1. 🙂 I genuinely hope your cat gets better. Cats are beautiful creatures. It is no surprise the Egyptians worshipped them as gods. I find the symmetry of tigers to be truly mesmerising. I am still learning appropriate etiquette for this information medium. Thanks.

        Liked by 2 people

      2. Thanks. I read your long message. I don’t disagree with you, it’s just that from a psychological, rather than a philosophical, point of view, to believe that there’s meaning is important I believe.

        I am not talking about universal meaning. I am talking about one’s attitude to the value of their own life – if that makes sense?

        Liked by 1 person

      3. Yes. I understand. Personal subjectivity, purposeful existence requires meaning. The mind generates, fabricates, constructs meaning – even where there is none. Psychological meaning, attributed structure and taxonomies of significance or value allow for us to project intelligibility into/upon our experience of reality. Perhaps a great fear we all possess is that we may discover that the Universal void of meaning invalidates the existential security blanket provided by personal, subjective meaning ?


  6. Your opening quote seems true to a person who has imbibed much literature but for ordinary people I don’t think the topic of the meaning of their lives would ever come up were it not for the promises of clerics. In William Manchester’s brilliant little book, A World Lit Only by Fire, he describes the lives of medieval Brits, at least the ordinary lives, when they were left to their own devices unbrutalized but eith foreign or domestic elites.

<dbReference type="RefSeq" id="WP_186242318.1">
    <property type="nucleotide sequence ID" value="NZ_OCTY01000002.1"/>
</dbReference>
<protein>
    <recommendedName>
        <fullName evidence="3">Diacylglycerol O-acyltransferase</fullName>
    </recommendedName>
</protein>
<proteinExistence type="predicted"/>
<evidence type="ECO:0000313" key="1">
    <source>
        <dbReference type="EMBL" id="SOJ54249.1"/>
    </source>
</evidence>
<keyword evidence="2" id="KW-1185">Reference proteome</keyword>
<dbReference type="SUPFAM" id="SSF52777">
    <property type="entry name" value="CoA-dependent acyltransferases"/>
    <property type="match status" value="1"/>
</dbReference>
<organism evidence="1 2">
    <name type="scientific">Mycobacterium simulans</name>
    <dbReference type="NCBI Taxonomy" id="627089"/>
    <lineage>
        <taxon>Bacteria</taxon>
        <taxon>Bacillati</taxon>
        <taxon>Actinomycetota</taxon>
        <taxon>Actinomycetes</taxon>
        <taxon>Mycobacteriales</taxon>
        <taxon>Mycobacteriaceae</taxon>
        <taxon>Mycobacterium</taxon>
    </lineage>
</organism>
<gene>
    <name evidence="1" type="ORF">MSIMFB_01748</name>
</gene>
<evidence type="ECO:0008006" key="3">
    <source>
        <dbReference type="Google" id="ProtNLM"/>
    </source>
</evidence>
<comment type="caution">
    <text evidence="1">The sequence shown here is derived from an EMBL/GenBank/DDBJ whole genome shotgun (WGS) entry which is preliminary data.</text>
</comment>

They got up every day and worked. Their lives were determined by the rhythms of the seasons and the weather and luck. In their lives animals died often enough and people, even in small villages died, too. I suspect that the idea of the meaning of one’s live ever occurred to any of them unprompted. Can you imaging a sweating farmer out hand scything a wheat field stop and ask the people around him “But what’s it all about? in a plaintive voice.

    It is only the wealthy who bathe in arrogance insist that their life (so much better, you know than the peasants, yuge!) must mean something. And of course, clerics exist to suck wealth from the rich, so were there to cater to their need.

    Liked by 1 person

    1. I think there is a hierarchy of needs, absolutely. You know, I am very familiar with some people who still have this lifestyle in Ireland. They get up at 6 am to milk, go to bed at midnight. I think they do indeed wonder about the meaning of it all. It’s the auld lad in the pub having a pint on a Sunday that will have the most existential conversation you’ll ever have, not the wealthy you talk about.

      I once was looking after a 100 year old man with a pneumonia. He was one of those hardy labourers all of his life. He had the sort of resolute calmness that you would expect of a philosopher. So I don’t think philosophy is the jurisdiction of the rich.

      Maybe I am wrong, but I don’t see the rich and the poor that differently. I think in the West, we have this attitude that the poor don’t have the same insight, can’t make decision as well, etc. I think they have different pressures for sure, but I really don’t think that this condescending attitude to the poor has any reason to exist.

      Maybe I am addressing a different point to what you brought up?

      Liked by 1 person

  7. Of course I love Dali. And the Chronophobia concept is known, though the term is not one I’ve been familiar with.